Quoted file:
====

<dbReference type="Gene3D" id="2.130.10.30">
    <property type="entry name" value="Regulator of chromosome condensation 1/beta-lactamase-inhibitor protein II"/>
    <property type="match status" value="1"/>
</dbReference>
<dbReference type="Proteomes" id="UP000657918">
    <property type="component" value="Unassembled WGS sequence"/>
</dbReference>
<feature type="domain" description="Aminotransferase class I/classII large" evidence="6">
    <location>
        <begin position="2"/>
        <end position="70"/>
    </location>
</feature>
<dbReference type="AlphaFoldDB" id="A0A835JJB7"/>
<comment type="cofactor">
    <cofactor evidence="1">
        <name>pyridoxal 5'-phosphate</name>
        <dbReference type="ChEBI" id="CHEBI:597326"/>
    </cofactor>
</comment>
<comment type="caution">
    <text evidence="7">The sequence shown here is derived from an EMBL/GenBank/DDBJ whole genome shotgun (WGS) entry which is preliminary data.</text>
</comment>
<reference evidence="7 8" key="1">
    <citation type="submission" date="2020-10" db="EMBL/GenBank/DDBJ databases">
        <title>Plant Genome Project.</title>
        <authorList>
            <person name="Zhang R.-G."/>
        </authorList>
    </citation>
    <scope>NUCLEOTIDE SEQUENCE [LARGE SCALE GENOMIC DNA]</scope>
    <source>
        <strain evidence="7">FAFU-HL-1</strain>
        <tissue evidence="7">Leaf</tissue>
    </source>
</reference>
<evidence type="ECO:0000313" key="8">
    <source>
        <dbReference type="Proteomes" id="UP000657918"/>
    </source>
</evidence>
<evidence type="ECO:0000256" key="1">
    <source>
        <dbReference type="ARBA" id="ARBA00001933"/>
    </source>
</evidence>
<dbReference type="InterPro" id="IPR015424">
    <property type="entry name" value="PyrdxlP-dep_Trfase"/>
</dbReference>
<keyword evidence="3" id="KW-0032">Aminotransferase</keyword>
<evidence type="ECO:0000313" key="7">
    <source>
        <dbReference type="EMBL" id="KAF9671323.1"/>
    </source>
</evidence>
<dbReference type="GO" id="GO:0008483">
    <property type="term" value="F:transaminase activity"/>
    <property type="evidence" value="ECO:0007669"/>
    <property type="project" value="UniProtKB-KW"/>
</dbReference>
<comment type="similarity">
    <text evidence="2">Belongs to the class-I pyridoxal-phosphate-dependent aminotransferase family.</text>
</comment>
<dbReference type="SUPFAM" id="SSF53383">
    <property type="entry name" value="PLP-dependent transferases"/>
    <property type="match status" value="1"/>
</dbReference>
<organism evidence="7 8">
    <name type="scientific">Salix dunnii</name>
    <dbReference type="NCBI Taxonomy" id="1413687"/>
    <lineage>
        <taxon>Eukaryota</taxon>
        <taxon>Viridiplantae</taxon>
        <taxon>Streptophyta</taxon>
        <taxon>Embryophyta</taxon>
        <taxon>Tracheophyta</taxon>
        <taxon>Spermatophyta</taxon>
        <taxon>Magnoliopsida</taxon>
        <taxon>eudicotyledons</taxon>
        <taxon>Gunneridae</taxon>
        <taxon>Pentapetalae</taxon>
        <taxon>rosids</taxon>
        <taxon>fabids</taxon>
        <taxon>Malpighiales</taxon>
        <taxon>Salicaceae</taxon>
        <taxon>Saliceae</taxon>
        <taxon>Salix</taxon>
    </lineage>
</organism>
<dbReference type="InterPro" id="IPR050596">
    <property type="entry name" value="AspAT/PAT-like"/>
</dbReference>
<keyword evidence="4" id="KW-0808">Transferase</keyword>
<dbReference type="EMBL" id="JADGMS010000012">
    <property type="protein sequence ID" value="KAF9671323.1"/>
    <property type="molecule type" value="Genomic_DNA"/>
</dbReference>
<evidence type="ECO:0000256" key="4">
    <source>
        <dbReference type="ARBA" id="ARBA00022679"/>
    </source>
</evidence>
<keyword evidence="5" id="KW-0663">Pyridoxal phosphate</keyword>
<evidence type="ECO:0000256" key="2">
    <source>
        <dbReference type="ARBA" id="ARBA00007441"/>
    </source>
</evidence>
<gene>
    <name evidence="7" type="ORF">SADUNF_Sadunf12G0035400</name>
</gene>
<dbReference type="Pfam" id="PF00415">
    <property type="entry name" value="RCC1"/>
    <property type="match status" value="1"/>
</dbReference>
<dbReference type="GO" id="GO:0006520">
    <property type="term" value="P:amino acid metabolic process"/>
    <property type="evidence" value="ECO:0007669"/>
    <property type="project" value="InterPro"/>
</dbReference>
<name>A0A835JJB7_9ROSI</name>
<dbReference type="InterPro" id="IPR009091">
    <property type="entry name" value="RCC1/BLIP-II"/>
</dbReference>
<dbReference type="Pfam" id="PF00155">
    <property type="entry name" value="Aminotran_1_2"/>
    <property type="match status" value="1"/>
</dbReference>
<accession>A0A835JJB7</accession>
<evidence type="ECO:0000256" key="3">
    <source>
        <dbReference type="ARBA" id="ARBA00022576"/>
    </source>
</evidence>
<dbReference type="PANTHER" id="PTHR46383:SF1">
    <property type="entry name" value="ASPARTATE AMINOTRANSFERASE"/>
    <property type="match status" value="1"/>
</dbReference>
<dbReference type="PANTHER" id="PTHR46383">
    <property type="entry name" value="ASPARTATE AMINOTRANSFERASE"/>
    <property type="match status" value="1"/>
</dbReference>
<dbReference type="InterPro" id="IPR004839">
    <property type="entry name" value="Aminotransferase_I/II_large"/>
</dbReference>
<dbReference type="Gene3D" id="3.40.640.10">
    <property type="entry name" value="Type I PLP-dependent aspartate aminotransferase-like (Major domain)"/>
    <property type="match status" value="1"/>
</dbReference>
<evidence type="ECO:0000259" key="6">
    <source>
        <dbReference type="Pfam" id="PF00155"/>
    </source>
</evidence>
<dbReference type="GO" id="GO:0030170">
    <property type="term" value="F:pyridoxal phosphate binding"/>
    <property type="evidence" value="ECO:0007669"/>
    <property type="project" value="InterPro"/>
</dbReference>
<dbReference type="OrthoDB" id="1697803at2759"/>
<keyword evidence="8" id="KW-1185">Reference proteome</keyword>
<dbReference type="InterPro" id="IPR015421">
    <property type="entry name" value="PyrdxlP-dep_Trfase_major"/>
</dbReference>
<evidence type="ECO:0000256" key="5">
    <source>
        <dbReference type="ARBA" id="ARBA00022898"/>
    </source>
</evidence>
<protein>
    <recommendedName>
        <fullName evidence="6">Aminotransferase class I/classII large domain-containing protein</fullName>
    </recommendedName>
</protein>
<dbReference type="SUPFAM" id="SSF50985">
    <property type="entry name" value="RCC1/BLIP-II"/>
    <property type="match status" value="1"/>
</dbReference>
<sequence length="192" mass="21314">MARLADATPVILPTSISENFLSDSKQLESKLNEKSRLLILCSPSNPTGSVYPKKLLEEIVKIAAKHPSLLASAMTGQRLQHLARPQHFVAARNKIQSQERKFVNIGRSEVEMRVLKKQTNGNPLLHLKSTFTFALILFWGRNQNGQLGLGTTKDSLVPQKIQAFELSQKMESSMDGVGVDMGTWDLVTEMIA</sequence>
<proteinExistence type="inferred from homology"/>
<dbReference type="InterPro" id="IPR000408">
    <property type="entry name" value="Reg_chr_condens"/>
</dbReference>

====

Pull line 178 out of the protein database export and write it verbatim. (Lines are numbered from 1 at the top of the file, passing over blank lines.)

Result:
</dbReference>